By Chris Lane
By Jeff Balke
By Aaron Reiss
By Angelica Leicht
By Dianna Wray
By Aaron Reiss
By Camilo Smith
By Craig Malisow
The Unwelcome Christmas Guest
Plaintiff's lawyer Richard Mithoff annually throws one of the most lavish Christmas parties in Houston, taking up most of a floor at the posh Ritz-Carlton. He sometimes gets uninvited guests at the loosely regulated, boisterous affair, but this year he was given a real surprise. As he celebrated at his combination birthday-Yuletide bash, Mithoff learned a familiar, if not necessarily fond, acquaintance was circulating among the hundreds of guests: Vicki Marie Hubbard, whom Mithoff had recently deposed for a lawsuit alleging that she had been hired to gather information on some of the lawyer's breast implant clients and their families.
After Hubbard was pointed out to Mithoff, the lawyer approached the woman and, according to witnesses, ordered her "to get her fat [rear end] out of my party." Eventually, hotel security was alerted, but by that time, Hubbard and a friend had exited the soiree. "Nice party," was her only rejoinder to being asked to leave, according to Mithoff.
Mithoff filed suit in September on behalf of Sheryl Berry, charging that implant manufacturer Baxter Healthcare Corporation and Baxter International Inc. had retained Hubbard and private investigator Bernard Ash to collect information on Berry and her family. The suit claims Baxter engaged Hubbard to travel from Texas to New Mexico to pose as a patient of Berry's chiropractor husband, Jerry Smalling, "for purposes of intentionally invading the sanctity of the spousal privilege in order to obtain privileged communication between husband and wife in violation of applicable law and the Canons of Ethics." In an accompanying affidavit, Baxter Healthcare attorney Patricia Jones confirmed that Ash and Hubbard had been retained "in connection with the investigation" of some of the implant suits filed against the corporation. As noted in Berry's lawsuit, Hubbard had pleaded guilty to a prostitution charge in Judge Al Leal's county court in April 1988 and paid a $500 fine. Her plea, however, was placed in deferred adjudication, and that October, the charge was dismissed "in the best interests of society and the defendant." Hubbard declined to discuss the episode when being deposed by Mithoff, but she denied working as a prostitute or previously pleading guilty to prostitution.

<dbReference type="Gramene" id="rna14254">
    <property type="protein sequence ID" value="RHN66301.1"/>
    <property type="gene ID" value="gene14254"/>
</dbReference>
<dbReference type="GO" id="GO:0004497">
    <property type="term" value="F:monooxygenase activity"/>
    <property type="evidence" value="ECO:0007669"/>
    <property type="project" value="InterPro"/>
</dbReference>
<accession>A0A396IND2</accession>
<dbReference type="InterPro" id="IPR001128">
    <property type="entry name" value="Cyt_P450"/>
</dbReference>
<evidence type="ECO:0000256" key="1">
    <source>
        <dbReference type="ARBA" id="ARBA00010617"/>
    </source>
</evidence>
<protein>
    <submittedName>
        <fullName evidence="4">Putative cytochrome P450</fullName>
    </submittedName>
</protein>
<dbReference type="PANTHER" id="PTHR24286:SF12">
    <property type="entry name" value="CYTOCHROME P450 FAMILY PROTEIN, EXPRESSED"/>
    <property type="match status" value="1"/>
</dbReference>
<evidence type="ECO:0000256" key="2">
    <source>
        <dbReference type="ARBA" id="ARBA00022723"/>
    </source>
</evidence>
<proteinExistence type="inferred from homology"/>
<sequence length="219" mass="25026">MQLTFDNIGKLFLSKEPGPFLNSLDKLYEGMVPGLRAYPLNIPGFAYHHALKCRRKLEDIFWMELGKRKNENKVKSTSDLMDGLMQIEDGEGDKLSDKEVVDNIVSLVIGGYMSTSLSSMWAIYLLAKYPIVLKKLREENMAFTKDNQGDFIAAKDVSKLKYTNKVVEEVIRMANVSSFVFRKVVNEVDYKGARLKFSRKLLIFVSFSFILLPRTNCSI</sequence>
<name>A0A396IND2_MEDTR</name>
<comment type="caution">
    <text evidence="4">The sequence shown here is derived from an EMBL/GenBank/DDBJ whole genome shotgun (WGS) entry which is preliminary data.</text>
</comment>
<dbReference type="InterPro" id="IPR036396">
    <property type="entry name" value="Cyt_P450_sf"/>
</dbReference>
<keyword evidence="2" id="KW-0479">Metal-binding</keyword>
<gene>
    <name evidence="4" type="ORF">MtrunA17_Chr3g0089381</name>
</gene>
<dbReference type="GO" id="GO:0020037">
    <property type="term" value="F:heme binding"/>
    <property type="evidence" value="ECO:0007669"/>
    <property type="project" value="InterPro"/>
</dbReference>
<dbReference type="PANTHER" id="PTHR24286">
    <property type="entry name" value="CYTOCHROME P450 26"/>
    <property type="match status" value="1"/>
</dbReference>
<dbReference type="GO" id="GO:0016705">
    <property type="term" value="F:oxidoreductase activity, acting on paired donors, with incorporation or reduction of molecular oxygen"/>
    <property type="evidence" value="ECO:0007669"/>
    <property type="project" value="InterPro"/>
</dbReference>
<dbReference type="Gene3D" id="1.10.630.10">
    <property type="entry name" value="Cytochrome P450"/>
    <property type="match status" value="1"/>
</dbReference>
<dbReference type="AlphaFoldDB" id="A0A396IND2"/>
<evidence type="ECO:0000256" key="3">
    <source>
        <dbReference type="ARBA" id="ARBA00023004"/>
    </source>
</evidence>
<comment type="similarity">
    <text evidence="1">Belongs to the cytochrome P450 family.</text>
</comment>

We couldn't get in touch with Hubbard, but a man who answered the phone at a number we were given for her said he and the woman had been at another function that evening, and were invited by some lawyer friends to tag along to the Mithoff gathering. At the time Berry's suit was filed, Mithoff claimed Hubbard's activities for Baxter "have gone far beyond the boundaries of decency." But that was before she crashed his party.
A Little Less Public Expense
A previous item in this column ["Public Relations, Public Expense," October 19] highlighted the symbiotic relationship between Houston Community College System board trustee Herlinda Garcia and the system's rent-a-flack couple, Henry and Randi de La Garza. Apparently someone else had questions about the de La Garzas' $20,000-a-month public relations deal, as HCCS trustee Frank Medina recently proposed chopping the contract by half. He also advocated making the pact renewable on a monthly basis at the discretion of Chancellor James Harding, not one of the de La Garzas' biggest admirers, by one source's account.
The motion thus effectively put the job of managing the system's PR back in the hands of the administrators and theoretically out of the control of board member Garcia, who initially proposed the de La Garzas, her good friends, to the board. Medina's motion carried 7-2, with trustees A.J. Lynch and, naturally, Garcia opposing.
A Boatload of Dollars
The request most unlikely to come true in 1996 emanates from Jerry Dumas, who's seeking the Republican nomination in state Senate District 7 in northwest Harris County. Upon learning that Jon Lindsay is set to roll into the race for the seat being vacated by incumbent Don Henderson, Dumas has demanded that Lindsay return nearly $700,000 in campaign funds he amassed as county judge and is now planning to dump into his Senate bid. "It's our understanding that's he's testing the waters, and he's certainly well equipped to do so with his knowledge of boats and campaign dollars," quips Dumas consultant Todd Smith, in a sly dig at Lindsay's previous expenditure of campaign funds for his son's Caribbean fishing boat. Lindsay is expected to officially announce his Senate candidacy shortly. Henderson has said he is relinquishing his Senate seat for a bid to fill Jack Fields' departing white bucks in Congress.
Send your New Year's offerings to the Insider at 624-1483 or 624-1496 (fax).